Underneath the crisp air and crystal blue sky, an oppressive sun casts unforgiving rays that burn my face and shoulders. I cover myself with a light jacket or shawl for relief. The nights are chilly and the daily weather goes from clear and sunny to light rain and stormy at a moment’s notice, so if you’re headed this way, a light water proof jacket and sweater are a good idea. As we enter the center of old Lhasa, the Tibetan capital, Buddhist pilgrims walk in a clockwise circle around its holy epicenter, Jokhang Temple, the first Buddhist temple built in Tibet. This kora must be walked in odd number sequences, as even numbers are unlucky. Those who cannot recite scripture carry prayer wheels with scripture written on them that they twirl to have the prayers recited for them.
The elderly Tibetan ladies catch my eye, their ebullient faces weathered and red from the fierce Tibetan sun and their clothes brightly colored and stained by the dusty earth. Many elderly spend their golden years devoted to this endless circle.
The smell of incense fills the air as juniper smolders in large outdoor incense burners, and beside them, religious folk point their hands in prayer as they fall down, face and body flat to the cobbled floor. They complete these prostrations 1000 times in a row as a way cleanse their sins, purify their minds and build good karma for the next life.
Inside the temple, yak butter candles light centuries old murals of Buddha. Hidden in the corridors are relics entombed in gold from the 7th century and a famed golden statue of Buddha, once kept beyond the grasp of an army employed by a covetous Chinese Princess. On the rooftop, monks sit idly by, selling beads they’ve blessed to pilgrims and wandering tourists. A string of turquoise catches my eye, how much I ask?
“200 yuan,” says the monk, and with a curious look. “Where you from?”
“Janada,” I say in my best Tibetan. The monk smiles and tells me how he is learning English taught by a number of Canadians at a nearby academy. We talk for a moment and by the conversation’s end he tells me that he will sell me the blessed beads for half the price. He gestures to a group of Chinese tourists and sneers.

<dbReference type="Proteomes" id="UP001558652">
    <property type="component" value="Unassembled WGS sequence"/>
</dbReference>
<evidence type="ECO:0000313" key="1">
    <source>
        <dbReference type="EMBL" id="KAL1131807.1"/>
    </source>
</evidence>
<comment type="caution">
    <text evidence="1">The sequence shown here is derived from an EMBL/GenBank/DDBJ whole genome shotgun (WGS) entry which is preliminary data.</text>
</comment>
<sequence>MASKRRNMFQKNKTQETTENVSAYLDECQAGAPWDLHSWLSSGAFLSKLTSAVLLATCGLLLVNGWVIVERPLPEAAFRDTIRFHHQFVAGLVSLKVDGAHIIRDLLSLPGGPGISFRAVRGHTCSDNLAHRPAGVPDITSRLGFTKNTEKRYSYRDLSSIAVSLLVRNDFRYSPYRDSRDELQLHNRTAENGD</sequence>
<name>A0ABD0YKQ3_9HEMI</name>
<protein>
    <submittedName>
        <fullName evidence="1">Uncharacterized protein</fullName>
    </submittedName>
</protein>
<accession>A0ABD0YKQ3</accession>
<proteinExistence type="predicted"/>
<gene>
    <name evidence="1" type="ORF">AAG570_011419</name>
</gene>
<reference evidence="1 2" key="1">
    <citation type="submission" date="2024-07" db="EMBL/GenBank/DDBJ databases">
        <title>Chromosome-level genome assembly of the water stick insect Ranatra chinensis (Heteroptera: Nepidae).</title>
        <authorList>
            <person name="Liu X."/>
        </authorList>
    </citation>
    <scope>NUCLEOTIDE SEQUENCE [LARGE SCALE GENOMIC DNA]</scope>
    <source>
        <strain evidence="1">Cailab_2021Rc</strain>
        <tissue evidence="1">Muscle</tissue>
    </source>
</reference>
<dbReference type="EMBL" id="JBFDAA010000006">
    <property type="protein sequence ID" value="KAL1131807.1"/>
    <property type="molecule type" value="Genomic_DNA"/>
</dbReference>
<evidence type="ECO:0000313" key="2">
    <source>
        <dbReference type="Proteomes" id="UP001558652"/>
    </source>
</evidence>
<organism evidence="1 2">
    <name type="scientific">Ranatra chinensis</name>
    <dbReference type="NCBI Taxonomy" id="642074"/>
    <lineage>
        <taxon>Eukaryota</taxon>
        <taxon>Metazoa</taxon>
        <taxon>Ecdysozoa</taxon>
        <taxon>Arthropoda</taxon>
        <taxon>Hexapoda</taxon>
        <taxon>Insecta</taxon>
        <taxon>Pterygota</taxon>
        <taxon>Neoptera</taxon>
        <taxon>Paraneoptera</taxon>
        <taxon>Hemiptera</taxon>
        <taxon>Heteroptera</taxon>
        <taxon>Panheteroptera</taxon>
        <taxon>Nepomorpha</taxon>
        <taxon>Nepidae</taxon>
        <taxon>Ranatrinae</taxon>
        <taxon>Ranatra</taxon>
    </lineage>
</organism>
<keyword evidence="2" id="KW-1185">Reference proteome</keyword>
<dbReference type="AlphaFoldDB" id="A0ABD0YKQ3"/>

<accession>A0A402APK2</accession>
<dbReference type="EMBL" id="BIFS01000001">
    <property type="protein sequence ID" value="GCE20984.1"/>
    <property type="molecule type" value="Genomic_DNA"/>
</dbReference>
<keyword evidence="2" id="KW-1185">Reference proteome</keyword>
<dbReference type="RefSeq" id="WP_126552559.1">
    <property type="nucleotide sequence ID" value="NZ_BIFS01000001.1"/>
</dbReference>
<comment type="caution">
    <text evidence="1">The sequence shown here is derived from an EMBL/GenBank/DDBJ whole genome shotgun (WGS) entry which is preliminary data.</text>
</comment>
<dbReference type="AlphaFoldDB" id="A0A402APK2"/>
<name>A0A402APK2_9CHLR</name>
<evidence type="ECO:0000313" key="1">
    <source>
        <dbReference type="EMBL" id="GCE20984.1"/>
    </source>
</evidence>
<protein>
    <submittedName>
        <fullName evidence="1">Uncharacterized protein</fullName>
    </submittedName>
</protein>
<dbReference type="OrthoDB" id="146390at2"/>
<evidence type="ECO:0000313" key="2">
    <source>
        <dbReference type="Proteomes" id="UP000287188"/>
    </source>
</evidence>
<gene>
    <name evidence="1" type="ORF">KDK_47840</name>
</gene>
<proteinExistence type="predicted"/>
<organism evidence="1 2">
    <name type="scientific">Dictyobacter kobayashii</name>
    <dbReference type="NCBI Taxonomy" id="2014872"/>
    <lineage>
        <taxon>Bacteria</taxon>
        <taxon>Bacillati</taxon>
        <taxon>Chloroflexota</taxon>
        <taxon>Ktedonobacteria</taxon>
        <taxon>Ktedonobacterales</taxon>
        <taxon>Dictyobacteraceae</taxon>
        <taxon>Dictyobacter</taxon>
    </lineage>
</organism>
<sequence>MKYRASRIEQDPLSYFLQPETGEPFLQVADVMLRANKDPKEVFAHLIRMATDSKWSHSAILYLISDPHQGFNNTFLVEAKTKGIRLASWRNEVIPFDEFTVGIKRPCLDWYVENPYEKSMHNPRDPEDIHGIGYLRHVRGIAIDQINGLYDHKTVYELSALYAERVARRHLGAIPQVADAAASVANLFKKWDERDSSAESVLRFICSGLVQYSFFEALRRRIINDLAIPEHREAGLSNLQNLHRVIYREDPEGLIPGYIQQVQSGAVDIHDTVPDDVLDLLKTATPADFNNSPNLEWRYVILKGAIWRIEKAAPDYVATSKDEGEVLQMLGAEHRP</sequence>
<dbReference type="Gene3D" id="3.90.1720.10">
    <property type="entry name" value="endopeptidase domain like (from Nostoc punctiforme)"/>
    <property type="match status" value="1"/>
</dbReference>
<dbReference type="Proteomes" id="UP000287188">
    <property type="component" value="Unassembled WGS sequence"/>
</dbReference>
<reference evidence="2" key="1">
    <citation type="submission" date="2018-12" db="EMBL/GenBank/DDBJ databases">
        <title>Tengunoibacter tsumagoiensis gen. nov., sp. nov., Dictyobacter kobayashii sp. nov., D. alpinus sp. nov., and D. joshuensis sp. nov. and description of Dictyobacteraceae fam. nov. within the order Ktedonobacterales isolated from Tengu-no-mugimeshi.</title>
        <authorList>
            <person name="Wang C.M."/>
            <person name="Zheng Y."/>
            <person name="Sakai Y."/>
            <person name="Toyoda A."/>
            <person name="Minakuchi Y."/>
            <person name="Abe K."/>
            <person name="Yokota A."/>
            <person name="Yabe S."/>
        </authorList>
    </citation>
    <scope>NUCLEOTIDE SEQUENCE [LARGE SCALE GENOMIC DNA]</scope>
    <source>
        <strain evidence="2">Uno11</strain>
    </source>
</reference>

“For them, full price, for you, half price.”
I’m surprised, but not surprised. In 2012, two monks lit themselves on fire outside the monastery in protest of the Chinese government’s oppression of Tibet. Self-immolations all over Tibet occur almost monthly. Security checkpoints surround the temple banning all lighters, matches and flammable liquids. Tibetans are not allowed to be issued passports and their mobility around the country is limited. They do not like the Chinese and openly tell me as much.
It’s a strange conundrum for me as I am ethnically Chinese. In my home country I’m seen as Chinese and in my mother’s country I’m seen as western. I’ll always be different.
I spent five days in Lhasa to acclimate to the 3650m elevation. I saw the Potala Palace, home of the Dalai Lama, and his summer palace. I made momos, drank yak butter tea (tastes like clarified butter, gross), watched monks debate Buddhist philosophy at Sera Monastery and ate plenty of yak. Yak is a Tibetan ox that tastes very gamey, similar to goat. It’s a regional staple, but unfortunately yak makes me want to yak, so I had to lay off it for a while. Went on a bargaining binge for quality thangkas (Tibetan Buddhist art), and received a massage from a business run by the blind. Many of the workers there come from an NGO called Braille Without Borders. Their services are much more professional and relaxing than my Beijing experience.
On our final day we drive 5 hours to Namtso Lake where the sacred waters meet the sky at a height of 4500m. I take it easy, but the thin air gives me a slight headache. A fellow traveler hands me some ibuprofen, which alleviates the pain.
On to Everest…